Factors predicting anger control and suppression in young African American males with histories of aggression

Helen M Rupp, University of Pennsylvania


Feelings of anger and their suppression or internalization can add to the daily stress felt by adolescents and can be compounded by experiences of racism and poverty. There is a need to look at what factors predict how adolescents respond to anger causing experiences. This study was conducted to examine anger in adolescent males as a continuation of ongoing research aimed at reducing long-term anger and aggression in African American boys ranging in age from 10 to 18 years. Participants completed five self-report measures assessing emotional functioning (State-Trait Anger Expression Inventory and Children's Rejection Sensitivity Questionnaire), support systems (Kinship Social Support and Neighborhood Social Capital), and adaptive racial socialization experiences (Teenager Experience of Racial Socialization). Correlational analyses were conducted to determine bivariate relationships among variables. Hierarchical multiple regression was applied to determine what factors predicted anger control and suppression. A qualitative component explored actual anger responses among boys identified as anger controllers or suppressors through the viewing and codification of videotapes of a therapeutic intervention conducted in the context of basketball play. Results indicated that anger control was related to peer reliance and racial socialization experiences, while anger suppression was related to rejection sensitivity and racial socialization experiences. Family support was inversely related to feelings of rejection following a teacher rejection. Reliance on peers for support was related to family support and inversely related to dejection following a peer rejection. Neighborhood support was related to family support and racial socialization experiences. Racial socialization experiences emerged as a significant predictor of both anger control and suppression. Feelings of dejection following peer rejection and peer reliance also contributed to the prediction of anger control. Qualitative analysis resulted in operational definitions of anger control, suppression, and expression, as well as a description of observed anger responses. Implications of the study and suggestions for future research with African American males were discussed.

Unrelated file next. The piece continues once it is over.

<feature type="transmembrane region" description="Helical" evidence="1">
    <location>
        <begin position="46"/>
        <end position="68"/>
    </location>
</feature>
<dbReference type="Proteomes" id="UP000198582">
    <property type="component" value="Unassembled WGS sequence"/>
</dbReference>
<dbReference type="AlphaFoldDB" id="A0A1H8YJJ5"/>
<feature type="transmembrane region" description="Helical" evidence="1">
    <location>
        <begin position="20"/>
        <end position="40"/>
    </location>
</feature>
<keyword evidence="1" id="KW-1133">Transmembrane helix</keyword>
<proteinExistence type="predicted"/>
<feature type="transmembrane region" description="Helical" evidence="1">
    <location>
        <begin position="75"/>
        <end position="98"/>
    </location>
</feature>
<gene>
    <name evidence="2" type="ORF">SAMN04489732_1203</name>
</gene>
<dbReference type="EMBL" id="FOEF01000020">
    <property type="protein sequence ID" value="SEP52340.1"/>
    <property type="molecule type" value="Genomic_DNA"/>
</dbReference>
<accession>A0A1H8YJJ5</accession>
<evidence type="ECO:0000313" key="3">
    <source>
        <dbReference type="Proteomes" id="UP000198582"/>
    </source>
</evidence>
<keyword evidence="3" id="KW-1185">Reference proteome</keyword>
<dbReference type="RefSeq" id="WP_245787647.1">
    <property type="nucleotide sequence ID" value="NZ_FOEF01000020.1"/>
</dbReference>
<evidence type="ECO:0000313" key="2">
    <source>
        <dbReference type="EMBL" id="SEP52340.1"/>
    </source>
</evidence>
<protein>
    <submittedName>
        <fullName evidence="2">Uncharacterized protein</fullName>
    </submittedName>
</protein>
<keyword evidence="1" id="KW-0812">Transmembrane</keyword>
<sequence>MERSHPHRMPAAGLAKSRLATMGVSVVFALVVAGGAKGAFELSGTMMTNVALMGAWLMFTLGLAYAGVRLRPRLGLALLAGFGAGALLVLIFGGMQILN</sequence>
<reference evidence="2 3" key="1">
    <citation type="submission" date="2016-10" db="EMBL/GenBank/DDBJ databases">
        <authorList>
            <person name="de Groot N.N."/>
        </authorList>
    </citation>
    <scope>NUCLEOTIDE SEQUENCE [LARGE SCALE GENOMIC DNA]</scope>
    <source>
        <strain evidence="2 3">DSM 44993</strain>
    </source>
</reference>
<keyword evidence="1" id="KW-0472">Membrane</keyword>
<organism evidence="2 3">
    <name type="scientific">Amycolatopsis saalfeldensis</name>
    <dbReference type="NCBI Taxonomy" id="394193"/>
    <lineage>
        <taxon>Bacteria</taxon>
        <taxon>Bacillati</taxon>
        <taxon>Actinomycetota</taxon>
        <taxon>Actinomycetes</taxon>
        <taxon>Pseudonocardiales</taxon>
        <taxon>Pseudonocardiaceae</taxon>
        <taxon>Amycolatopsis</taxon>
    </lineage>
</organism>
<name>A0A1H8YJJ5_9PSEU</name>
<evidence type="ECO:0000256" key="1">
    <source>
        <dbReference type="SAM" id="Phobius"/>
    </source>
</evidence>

Subject Area

Black studies|Behavioral psychology|Social psychology|African American Studies

Recommended Citation

Rupp, Helen M, "Factors predicting anger control and suppression in young African American males with histories of aggression" (2007). Dissertations available from ProQuest. AAI3260981.